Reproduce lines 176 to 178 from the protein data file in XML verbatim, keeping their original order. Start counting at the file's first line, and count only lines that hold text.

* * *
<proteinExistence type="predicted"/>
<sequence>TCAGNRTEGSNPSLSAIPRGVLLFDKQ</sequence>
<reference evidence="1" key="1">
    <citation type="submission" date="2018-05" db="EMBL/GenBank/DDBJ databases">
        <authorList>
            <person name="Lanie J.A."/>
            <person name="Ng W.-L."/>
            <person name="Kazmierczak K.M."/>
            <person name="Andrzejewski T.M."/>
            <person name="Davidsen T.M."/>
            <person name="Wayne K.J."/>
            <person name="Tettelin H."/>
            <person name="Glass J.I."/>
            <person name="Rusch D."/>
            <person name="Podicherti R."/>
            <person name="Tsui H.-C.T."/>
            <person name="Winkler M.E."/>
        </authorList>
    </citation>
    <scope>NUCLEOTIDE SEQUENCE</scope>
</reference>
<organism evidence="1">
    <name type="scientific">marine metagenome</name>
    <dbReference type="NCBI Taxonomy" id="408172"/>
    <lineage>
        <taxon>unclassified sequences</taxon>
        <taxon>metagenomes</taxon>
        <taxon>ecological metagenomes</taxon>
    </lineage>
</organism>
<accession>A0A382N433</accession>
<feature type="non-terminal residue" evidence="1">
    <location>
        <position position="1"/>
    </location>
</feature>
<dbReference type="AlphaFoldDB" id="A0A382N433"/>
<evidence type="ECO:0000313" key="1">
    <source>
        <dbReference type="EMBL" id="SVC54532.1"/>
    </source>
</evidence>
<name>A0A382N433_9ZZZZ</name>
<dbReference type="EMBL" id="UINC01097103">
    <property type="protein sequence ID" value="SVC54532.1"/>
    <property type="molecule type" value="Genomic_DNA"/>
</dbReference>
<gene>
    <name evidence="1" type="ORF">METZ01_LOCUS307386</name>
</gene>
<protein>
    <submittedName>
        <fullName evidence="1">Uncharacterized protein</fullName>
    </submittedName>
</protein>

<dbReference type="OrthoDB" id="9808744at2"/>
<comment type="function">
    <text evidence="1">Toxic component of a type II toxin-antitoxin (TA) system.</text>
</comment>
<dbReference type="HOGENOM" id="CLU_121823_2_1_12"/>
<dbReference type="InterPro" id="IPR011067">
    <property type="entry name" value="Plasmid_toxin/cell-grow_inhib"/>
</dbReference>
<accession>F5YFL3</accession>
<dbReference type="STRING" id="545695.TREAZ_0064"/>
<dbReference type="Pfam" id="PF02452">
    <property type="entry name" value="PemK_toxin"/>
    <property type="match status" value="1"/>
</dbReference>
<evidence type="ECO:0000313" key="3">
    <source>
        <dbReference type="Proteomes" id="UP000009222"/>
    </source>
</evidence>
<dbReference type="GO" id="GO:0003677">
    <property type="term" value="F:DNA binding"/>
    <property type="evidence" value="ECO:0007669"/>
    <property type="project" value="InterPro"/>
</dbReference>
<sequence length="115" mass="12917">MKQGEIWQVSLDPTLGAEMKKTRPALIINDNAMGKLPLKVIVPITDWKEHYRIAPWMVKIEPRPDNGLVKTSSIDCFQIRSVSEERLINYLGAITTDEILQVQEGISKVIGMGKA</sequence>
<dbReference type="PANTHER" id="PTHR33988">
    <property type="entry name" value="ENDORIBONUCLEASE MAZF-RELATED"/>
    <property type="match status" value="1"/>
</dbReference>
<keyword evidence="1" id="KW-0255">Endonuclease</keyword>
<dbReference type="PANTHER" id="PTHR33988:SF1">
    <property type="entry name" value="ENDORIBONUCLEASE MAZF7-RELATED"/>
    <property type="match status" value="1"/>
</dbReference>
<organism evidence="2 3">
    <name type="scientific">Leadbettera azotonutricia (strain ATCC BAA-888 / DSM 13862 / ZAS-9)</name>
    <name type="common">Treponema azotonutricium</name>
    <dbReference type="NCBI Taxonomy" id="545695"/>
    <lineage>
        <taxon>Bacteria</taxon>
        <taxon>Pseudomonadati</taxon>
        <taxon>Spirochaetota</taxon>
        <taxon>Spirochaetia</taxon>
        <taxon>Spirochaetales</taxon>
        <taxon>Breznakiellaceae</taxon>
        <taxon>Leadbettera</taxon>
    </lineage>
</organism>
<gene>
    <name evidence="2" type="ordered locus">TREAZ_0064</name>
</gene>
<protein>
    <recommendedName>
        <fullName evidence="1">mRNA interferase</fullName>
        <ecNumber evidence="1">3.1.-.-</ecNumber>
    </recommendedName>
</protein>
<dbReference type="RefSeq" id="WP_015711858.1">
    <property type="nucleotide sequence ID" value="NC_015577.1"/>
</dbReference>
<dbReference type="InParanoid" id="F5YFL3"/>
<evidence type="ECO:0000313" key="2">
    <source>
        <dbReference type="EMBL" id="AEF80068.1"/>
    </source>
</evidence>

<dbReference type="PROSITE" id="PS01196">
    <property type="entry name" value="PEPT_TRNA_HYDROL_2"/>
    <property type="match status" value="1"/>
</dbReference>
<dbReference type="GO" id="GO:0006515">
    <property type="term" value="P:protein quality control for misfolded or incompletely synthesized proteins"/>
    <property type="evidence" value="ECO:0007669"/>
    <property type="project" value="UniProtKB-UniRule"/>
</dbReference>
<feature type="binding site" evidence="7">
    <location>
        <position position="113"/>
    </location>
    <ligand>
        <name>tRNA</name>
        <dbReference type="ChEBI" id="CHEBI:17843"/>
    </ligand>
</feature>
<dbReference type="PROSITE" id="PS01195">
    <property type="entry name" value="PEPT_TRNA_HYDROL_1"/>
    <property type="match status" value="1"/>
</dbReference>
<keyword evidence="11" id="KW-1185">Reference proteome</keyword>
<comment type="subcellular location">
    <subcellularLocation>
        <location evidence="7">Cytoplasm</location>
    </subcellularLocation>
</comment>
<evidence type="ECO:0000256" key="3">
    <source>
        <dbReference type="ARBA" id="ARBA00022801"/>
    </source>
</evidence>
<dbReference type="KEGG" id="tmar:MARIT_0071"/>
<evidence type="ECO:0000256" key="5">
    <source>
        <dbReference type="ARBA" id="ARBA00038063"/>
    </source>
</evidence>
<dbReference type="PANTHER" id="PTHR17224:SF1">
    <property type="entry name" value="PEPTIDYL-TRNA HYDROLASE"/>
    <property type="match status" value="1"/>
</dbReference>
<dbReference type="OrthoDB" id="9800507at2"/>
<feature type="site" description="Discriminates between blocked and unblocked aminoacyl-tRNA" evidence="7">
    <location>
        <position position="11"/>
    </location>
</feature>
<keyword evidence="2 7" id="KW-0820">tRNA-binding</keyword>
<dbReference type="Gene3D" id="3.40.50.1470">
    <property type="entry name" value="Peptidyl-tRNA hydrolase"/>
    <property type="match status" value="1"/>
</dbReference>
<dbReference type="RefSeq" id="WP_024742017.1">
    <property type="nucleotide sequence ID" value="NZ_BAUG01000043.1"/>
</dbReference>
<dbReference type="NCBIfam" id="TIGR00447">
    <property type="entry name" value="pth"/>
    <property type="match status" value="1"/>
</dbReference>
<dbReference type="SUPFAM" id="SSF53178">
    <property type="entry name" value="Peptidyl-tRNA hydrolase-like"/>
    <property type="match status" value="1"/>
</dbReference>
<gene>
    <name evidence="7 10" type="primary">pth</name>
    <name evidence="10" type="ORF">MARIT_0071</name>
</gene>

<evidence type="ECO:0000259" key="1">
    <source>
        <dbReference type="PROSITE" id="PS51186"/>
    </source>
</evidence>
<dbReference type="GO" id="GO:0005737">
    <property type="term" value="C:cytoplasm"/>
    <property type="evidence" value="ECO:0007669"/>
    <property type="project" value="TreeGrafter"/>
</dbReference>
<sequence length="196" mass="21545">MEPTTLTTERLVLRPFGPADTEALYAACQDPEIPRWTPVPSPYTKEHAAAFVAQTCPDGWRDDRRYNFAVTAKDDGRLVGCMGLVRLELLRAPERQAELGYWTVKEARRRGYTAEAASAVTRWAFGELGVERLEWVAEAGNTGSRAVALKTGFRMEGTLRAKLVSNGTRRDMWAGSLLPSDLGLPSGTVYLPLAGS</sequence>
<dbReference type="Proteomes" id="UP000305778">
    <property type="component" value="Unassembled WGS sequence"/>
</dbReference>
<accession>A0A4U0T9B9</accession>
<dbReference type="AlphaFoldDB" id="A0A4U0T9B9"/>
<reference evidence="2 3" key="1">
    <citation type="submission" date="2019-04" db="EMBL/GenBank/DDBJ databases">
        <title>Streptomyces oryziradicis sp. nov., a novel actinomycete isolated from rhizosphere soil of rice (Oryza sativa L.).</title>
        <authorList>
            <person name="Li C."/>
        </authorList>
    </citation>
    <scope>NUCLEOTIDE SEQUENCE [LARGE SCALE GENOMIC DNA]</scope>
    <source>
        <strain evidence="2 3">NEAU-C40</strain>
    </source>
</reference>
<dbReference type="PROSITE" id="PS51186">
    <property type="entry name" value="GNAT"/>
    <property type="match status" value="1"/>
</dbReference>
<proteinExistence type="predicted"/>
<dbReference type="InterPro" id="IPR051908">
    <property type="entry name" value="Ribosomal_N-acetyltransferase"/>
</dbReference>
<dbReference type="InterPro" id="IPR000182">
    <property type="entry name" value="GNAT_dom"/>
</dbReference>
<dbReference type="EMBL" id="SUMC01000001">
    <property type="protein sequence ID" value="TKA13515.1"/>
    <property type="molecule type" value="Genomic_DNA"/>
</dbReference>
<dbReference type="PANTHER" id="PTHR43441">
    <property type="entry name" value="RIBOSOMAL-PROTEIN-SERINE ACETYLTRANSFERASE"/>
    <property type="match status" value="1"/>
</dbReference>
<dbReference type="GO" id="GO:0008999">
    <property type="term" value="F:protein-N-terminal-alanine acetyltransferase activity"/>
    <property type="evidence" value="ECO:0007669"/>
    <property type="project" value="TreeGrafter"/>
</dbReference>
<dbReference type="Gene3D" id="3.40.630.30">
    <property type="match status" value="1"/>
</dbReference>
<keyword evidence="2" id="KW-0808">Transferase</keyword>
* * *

<dbReference type="RefSeq" id="WP_024742017.1">
    <property type="nucleotide sequence ID" value="NZ_BAUG01000043.1"/>
</dbReference>